President Obama joined the U.S. in mourning and remembrance at the Pentagon on Sunday, paying tribute to the victims, survivors, and families of the September 11 attacks. For the final time during his presidency, Obama spoke about the nation's resilience in the face of tragedy and why that strength is "the most enduring memorial to those we lost." On Sunday morning, the president observed a moment of silence in the White House to commemorate the moment when the first plane hit the north tower of the World Trade Center. During his speech at the Pentagon, the president quoted scripture, saying, "Let not steadfast love and faithfulness forsake you. Bind them around your neck. Write them on the table of your heart." As the president spoke about the ever-evolving fight against terrorism, he noted that staying true to the nation's ideals will provide strength. "It's so important today that we reaffirm our character as a nation. People draw from every corner of the world, every colour, every religion...bound by a creed as old as our founder." He added, "We know that our diversity, our patchwork heritage, is not a weakness. It is still and always will be one of our greatest strengths. This is the America that was attacked that September morning. This is the America we must remain true to." The speech was an echo of his most recent weekly address, which also focused on remembering the 9/11 attacks. In that address, the president said, "We cannot give in to those who would divide us." Democratic presidential candidate Hillary Clinton, who was a New York senator in 2001, attended the memorial service in New York and took to Twitter to pay tribute on Sunday morning. "We'll never forget the horror of September 11, 2001. Today, let's honor the lives and tremendous spirit of the victims and responders," she wrote.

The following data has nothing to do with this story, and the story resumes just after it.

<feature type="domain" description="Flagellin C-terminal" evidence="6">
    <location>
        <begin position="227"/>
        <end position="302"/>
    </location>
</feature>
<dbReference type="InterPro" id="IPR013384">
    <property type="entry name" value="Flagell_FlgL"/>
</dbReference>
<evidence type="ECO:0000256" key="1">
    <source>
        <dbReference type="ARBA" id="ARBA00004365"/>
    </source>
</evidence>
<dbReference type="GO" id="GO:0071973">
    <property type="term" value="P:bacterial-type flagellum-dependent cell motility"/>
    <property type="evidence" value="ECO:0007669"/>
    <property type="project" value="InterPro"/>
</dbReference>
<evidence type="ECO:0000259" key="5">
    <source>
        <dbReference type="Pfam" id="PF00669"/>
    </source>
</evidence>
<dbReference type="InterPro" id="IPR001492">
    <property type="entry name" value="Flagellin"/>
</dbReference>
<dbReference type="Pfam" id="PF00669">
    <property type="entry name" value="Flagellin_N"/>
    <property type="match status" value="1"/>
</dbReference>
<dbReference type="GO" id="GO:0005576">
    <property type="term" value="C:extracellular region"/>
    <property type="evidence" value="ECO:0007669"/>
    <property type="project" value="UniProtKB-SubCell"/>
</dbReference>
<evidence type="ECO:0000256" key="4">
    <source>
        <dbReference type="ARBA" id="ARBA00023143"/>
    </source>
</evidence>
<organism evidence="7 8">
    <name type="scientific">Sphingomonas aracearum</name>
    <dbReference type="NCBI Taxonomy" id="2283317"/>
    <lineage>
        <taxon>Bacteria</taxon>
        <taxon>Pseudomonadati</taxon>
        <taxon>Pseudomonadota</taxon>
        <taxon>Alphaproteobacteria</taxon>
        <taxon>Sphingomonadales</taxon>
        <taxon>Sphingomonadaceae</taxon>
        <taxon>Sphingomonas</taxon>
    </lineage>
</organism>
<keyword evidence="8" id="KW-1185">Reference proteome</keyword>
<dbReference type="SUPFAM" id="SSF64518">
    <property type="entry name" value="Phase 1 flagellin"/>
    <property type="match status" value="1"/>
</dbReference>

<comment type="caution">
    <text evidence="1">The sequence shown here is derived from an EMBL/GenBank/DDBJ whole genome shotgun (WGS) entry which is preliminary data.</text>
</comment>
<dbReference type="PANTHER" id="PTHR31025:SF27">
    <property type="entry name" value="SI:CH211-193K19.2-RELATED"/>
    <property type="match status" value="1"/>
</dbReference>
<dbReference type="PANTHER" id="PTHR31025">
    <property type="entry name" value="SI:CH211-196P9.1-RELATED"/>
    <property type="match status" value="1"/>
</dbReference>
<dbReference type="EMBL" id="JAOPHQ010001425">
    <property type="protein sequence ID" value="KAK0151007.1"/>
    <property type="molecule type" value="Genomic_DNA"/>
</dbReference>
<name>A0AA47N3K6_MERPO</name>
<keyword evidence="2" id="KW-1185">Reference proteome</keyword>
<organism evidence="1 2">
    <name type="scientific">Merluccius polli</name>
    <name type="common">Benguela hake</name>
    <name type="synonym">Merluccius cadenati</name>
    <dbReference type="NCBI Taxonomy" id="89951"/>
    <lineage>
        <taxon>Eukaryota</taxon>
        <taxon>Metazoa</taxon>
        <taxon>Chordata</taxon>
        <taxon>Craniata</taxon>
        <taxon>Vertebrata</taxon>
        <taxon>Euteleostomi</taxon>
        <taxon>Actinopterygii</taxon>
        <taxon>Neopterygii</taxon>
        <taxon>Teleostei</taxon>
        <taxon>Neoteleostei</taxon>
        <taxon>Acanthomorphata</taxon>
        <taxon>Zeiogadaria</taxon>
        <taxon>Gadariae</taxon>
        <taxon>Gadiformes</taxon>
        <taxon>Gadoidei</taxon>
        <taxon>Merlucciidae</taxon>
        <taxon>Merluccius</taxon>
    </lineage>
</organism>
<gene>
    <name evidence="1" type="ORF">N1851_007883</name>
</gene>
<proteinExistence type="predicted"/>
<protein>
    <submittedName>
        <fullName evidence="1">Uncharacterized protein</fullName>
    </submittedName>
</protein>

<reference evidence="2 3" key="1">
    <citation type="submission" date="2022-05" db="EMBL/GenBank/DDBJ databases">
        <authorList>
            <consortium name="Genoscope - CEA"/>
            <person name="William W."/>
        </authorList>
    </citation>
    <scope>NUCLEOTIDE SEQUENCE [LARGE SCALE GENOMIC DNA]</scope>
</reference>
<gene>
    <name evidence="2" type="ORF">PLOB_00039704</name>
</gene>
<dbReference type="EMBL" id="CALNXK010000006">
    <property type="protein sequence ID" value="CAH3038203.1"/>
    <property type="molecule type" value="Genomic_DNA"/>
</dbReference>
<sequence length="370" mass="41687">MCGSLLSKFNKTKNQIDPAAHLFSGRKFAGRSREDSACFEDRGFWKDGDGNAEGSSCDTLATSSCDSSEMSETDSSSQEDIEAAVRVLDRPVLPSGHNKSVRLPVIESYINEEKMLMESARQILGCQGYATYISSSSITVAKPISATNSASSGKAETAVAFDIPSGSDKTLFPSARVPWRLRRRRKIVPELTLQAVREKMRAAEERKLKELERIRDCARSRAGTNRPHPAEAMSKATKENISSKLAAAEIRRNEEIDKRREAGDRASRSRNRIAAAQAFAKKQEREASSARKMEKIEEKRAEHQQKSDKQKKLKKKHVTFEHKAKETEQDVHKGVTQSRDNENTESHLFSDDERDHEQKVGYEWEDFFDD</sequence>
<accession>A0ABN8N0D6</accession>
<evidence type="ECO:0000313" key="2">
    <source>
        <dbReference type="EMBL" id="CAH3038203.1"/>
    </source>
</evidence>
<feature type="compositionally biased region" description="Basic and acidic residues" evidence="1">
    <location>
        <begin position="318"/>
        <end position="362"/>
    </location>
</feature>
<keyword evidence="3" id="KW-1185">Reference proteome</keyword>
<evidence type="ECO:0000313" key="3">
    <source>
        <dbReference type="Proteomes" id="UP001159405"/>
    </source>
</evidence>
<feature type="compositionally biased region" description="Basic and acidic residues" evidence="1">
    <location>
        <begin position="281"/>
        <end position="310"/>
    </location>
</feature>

In New York, Republican presidential candidate Donald Trump was seen attending the ceremony at the World Trade Center site. He was spotted giving a thumbs-up to reporters.